Thursday, July 01, 2010


Suddenly its ‘rush-hour’ for ads that are exhibitionistic, corny, pontifical, brain-dead, boring... Why such hara-kiri and determination to muck it up? Here’s a checkout!
It is a sad commentary of contemporary life that while communication continues to take quantum leaps towards building bridges (thanks to technological advancements), the barrier between individuals, at a human level, continues to widen, mocking the grand design. Sane and clued-in communicators keep trying to keep the equilibrium in balance, but mostly, it’s a losing battle. Why? Answers eminent social scientist Ashish Nandy, “The communication is sabotaged by the hysterical anxiety of some individuals, organisations and brand-custodians to be seen, heard and noticed at any cost! Sign of the times, I suppose”. Okay, ready to cut to the chase? All set to identify five simple identifiable common mistakes that invariably rain on the ad-parade? Here’s the list:


Whether it’s the iconic Big B endorsing Binani Cement, Hema Malini praising Kent Water Purifier, Dhoni championing the cause of Amrapali, advertisers have used celebrities with a certain logic in their mind. Unfortunately, this has also resulted in many others jumping onto celebrities without any real reason – be it new cell phone manufacturers using cricketers, or photographer Atul Kasbekar selling a car or even the erstwhile New Delhi traffic commissioner Kiran Bedi indicating Ariel is the best. Where’s the rhyme or reason? The whopper example was when brewery giant Anheuser-Busch used Eric Clapton (and one of his songs) for their ads, at a time when Eric Clapton was a self-confessed alcoholic spending time in a detox facility. Lesson 1: Don’t use celebrities just for the heck of it!


Once upon a time, there reigned the Unique Selling Proposition (USP) as invented by the great Rosser Reeves. It worked because some products were indeed blessed with unique and special attributes. Today, thanks to technology, most attributes are generic, duplicable and hence vulnerable, leading guru John Hegarty to say, “USP has given way to ESP, Emotional Selling Proposition. Why does one eat, buy, wear, listen, engage with particular brands, people, things? How does it make them feel special or different?” Sadly, of the zillion ads that blitz our eyes (detergents, skin-whiteners, toilet cleaners, toothpaste...), most appear totally interchangeable! Where’s that critical differentiation presented with colour and drama? Where’s the big idea? Why is your car better than the competitors’ cars? Simply because the bozzo in your ad has a taped grin on his face 24x7? Do you really expect consumers to fall head over heels for that?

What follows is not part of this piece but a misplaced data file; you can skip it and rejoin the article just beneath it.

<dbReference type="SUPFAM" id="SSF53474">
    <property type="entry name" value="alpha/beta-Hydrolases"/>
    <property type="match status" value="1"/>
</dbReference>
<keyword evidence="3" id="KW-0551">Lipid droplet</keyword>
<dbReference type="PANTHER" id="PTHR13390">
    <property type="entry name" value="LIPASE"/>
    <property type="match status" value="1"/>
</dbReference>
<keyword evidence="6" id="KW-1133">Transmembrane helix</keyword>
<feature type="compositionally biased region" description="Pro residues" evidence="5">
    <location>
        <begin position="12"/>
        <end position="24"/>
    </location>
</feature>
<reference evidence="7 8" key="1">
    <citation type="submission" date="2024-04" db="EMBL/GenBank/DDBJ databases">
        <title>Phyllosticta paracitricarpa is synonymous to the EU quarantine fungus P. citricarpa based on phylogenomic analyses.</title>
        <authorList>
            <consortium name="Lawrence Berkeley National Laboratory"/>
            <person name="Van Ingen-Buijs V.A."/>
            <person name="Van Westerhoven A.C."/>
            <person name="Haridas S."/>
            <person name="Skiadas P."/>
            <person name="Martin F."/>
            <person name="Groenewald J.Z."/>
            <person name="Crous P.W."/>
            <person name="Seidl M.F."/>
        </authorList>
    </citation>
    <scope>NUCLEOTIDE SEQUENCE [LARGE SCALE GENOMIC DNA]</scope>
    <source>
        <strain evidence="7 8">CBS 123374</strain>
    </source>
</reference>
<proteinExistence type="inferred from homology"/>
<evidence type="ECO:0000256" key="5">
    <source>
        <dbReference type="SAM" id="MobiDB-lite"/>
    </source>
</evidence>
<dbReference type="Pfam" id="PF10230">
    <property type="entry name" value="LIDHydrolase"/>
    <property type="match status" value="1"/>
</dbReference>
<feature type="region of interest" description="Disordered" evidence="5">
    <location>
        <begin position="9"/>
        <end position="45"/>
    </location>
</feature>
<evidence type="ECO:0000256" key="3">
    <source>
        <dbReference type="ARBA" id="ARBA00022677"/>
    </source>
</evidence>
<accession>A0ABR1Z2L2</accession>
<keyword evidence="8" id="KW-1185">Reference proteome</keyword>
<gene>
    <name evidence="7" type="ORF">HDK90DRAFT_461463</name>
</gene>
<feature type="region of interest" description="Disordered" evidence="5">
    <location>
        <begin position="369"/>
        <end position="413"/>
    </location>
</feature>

It is true that we live in stress-driven times and escapist entertainment provides a great break, but it is hard to ignore the famous saying, “No one buys from clowns.” Unlike movies or entertainment avenues, advertising has a job to do – and a critical one at that – Sell! If the basic idea is going to be hijacked by humour or entertainment that is so overwhelming (in style or substance), it becomes black comedy and savagely self-cancelling! There has to be a definite, visible, comprehensible bridge that links the humour to the brand value designed to impact the consumer. As Ad and theatre veteran Bharat Dabolkar says, “Sense of tumour has replaced humour in many ads! The fit has to be seamless, not contrived and promoting the brand, not the joke or the individual.”


“Sure, sex is a traffic-stopper (Crash! Bang!) and sensationalism can get the eyes and mouth to widen like crazy. But at best, these unusual contortions can produce only a one-time sale and contribute zilch towards building brand-values or sustain long-term growth,” says Delhi-based ad veteran Esha Guha. She points out to the Amul Macho, Lux Cosy, flavoured condoms kind of ads and doesn’t know whether “to die laughing or puke all summer!” Like celeb and humour, this genre also demands a definite brand-fit. Outstanding examples are Axe, Tag, Old Spice – products that promote themselves as uncomplicated sexual attractant enhancers. Calvin Klein is another iconic example of successfully imbuing its brand identity with sexuality. Ditto, Victoria’s Secret. Blazing the titillation of the nudge-nudge, wink-wink kind invites attention, err, of the wrong kind. Nothing more.


No ideas? Hit the patriotism button, guys! Come Independence Day, Republic Day, the birth/death anniversary of any great national leader and suddenly the ad-frat freaks out to outdo each other in paying homage to great noble souls whose path/footsteps we are committed to follow. Corny, clichéd visuals accompanied by syrup-drenched text defines these ad aberrations. Does anybody read, notice, remember or care a fig about these zillion ads blitzing supplements? Not a hope in hell! Ad veteran Nargis Wadia points to the recent Gandhi-Mont Blanc ad and is shocked at the insensitivity and the bizarre connect! “For a man who defined simplicity, austerity and a saintly life, this projection was unbelievably weird! Attention at any cost? What’s the world coming to…”! Please, do ditch the patriotic button, if not for the sake of sensibilities, at least for the sake of the nation.


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